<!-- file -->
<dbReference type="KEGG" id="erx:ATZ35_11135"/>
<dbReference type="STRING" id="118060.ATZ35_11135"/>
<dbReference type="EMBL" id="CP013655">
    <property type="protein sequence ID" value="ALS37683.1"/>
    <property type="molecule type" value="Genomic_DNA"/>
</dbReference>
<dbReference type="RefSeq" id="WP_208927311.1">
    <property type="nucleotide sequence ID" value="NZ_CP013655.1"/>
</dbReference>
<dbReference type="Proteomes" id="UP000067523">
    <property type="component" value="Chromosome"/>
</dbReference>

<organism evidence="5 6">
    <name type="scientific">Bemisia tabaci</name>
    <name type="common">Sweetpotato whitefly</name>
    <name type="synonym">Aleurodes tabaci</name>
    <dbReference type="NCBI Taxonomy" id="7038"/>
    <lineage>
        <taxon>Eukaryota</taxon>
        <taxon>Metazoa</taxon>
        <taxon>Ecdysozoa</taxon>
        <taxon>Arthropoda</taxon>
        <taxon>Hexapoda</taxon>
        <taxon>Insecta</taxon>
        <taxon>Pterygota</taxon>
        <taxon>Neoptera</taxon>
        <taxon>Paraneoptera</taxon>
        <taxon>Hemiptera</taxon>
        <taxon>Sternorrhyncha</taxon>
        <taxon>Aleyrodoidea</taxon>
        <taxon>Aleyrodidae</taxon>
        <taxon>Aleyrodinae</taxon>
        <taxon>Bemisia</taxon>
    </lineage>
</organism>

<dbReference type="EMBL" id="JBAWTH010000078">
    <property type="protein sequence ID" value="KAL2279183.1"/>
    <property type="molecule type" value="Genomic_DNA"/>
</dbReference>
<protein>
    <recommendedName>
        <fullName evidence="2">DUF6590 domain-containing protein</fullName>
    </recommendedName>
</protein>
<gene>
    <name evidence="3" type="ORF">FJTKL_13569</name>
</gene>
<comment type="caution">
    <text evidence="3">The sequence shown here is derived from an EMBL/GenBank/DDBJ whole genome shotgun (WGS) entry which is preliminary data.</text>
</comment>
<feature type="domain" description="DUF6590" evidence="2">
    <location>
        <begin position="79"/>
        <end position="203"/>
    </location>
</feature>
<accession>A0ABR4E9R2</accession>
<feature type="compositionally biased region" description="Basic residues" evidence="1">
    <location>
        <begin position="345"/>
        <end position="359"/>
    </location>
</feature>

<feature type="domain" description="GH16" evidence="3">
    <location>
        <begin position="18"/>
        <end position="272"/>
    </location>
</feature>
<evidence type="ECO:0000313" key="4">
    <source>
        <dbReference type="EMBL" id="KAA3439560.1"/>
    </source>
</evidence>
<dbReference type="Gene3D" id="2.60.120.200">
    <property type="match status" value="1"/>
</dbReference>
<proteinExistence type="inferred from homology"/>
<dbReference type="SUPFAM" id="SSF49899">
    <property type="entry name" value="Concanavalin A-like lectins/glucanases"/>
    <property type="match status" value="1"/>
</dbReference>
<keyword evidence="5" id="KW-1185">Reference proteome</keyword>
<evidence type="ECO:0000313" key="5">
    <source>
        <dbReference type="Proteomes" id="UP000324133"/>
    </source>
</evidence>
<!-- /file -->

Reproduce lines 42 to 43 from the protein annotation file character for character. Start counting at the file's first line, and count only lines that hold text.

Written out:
        <fullName evidence="2">DUF6590 domain-containing protein</fullName>
    </recommendedName>